You’re probably aware that the oil price drop has had a big effect on several parts of the workboat industry.
The biggest impact has been on offshore service vessel and rig operators. You could say the next biggest impact has been on Gulf Coast shipyards with strong ties to the energy sector.
As Ken Hocke reports in WorkBoat’s October cover story that will hit the streets soon, some shipyards that had record OSV backlogs just two years ago have seen order books dry up. This has occurred as OSV operators stack boats in canals, bayous and tributaries all around southeast Louisiana.
Sure, it’s a tough time to be a shipyard owner in the Gulf, but as in past down cycles, some “improvise, adapt and overcome,” said Joseph Rodriguez, president, Rodriguez Shipbuilding, Bayou La Batre, Ala.
One of those yards is A&B Industries. A&B has always built inland towboats, and that’s what has got them through this down cycle.
Another yard that is surviving is Conrad Industries. The company has seen a softer repair market and a decrease in its backlog compared to last year, but the shipyard is working on several interesting newbuild projects. Its Orange, Texas, yard is building a 232'×48'8"×15'8" dedicated LNG bunker barge — the first in North America. Another project involves the construction of an articulated tug/barge unit underway at Conrad’s yard in Amelia, La.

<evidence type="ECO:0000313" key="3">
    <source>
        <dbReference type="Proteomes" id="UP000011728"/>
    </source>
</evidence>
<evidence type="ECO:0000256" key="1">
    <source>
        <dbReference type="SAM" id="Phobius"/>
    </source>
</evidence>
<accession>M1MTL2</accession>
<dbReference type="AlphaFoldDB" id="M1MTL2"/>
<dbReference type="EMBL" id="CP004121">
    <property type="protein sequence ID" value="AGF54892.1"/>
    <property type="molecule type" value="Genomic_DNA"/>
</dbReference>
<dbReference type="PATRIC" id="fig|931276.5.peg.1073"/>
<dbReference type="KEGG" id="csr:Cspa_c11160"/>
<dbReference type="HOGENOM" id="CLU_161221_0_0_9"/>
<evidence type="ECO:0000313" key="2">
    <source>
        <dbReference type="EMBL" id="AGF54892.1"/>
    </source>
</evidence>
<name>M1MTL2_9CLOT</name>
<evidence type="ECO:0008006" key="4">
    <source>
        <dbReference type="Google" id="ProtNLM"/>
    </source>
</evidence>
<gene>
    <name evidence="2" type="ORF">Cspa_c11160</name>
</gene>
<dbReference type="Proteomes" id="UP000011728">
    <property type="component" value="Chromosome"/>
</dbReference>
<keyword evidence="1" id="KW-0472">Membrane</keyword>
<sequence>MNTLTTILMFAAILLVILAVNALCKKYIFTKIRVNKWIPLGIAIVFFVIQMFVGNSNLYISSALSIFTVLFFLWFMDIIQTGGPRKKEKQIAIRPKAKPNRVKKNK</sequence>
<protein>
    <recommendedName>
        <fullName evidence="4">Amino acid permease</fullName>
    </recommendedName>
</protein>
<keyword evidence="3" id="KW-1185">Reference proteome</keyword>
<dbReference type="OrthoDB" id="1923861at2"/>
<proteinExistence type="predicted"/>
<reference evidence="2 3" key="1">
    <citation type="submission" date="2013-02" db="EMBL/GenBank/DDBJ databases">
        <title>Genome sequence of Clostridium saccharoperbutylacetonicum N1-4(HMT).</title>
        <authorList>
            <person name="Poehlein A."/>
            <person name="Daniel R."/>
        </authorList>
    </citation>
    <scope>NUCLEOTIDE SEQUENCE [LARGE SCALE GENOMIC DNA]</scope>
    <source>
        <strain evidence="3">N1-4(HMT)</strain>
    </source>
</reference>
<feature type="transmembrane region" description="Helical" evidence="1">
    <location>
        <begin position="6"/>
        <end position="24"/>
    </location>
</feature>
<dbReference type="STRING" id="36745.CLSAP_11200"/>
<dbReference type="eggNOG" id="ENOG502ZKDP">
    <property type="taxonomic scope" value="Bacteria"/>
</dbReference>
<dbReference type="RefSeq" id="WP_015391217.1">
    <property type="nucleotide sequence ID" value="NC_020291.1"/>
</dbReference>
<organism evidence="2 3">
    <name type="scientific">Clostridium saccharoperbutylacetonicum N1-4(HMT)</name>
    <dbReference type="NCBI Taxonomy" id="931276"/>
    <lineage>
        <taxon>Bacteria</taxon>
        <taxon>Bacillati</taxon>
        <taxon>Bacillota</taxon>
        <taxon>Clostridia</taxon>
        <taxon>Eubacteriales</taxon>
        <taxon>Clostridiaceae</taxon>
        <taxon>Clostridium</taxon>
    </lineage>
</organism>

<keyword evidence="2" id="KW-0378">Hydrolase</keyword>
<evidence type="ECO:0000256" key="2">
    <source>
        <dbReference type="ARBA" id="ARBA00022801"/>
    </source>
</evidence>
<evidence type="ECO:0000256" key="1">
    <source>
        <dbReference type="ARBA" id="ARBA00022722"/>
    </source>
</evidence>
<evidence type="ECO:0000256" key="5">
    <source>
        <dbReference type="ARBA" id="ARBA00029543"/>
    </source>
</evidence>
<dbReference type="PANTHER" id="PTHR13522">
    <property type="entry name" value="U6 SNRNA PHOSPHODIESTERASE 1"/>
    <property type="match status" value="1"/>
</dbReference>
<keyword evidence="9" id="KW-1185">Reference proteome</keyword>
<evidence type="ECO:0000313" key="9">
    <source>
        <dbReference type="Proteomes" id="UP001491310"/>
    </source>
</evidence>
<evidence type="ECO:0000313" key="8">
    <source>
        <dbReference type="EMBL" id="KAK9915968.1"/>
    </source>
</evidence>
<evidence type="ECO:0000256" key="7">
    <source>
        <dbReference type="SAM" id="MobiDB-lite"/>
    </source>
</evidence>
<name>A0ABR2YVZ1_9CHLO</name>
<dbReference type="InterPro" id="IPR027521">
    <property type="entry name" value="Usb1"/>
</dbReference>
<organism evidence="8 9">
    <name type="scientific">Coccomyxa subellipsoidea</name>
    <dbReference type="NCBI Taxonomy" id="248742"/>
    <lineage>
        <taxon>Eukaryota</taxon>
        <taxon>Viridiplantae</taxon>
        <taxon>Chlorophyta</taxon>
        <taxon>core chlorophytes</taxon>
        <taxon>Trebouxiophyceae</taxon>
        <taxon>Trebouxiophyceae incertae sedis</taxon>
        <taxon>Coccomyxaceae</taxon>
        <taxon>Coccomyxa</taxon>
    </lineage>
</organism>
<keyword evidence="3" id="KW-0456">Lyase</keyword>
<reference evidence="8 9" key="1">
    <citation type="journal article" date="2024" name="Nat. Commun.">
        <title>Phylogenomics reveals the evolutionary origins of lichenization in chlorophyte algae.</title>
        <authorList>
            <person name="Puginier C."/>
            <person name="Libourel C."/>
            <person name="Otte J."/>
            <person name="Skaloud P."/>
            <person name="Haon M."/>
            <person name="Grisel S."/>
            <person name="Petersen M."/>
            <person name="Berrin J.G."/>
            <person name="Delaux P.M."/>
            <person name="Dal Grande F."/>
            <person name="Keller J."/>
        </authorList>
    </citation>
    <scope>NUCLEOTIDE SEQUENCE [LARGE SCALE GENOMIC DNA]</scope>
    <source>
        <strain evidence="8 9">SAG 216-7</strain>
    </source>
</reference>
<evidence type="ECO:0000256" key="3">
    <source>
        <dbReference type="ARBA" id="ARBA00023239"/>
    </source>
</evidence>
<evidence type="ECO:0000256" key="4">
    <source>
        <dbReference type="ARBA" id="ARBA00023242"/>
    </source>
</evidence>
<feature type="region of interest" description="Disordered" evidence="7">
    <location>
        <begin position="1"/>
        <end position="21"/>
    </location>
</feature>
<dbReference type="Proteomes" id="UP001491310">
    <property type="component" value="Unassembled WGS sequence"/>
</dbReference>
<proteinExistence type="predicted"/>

Then there’s Eastern Shipbuilding Group in the Florida panhandle. The yard has done considerable OSV-related work in recent years for Harvey Gulf International Marine, Hornbeck Offshore and Brazil’s Bravante Group and is still busy with a couple of OSVs. But Eastern has plenty of other work on its books. This includes a recently signed deal to build four 134’x42’ inland towboats for Latin America, several Z-drive tugs, two hopper dredges, and even a commercial fishing vessel.
So as you can see, it’s not all about oil and gas on the Gulf Coast, and yards with diversified order books are doing OK during the current down energy cycle.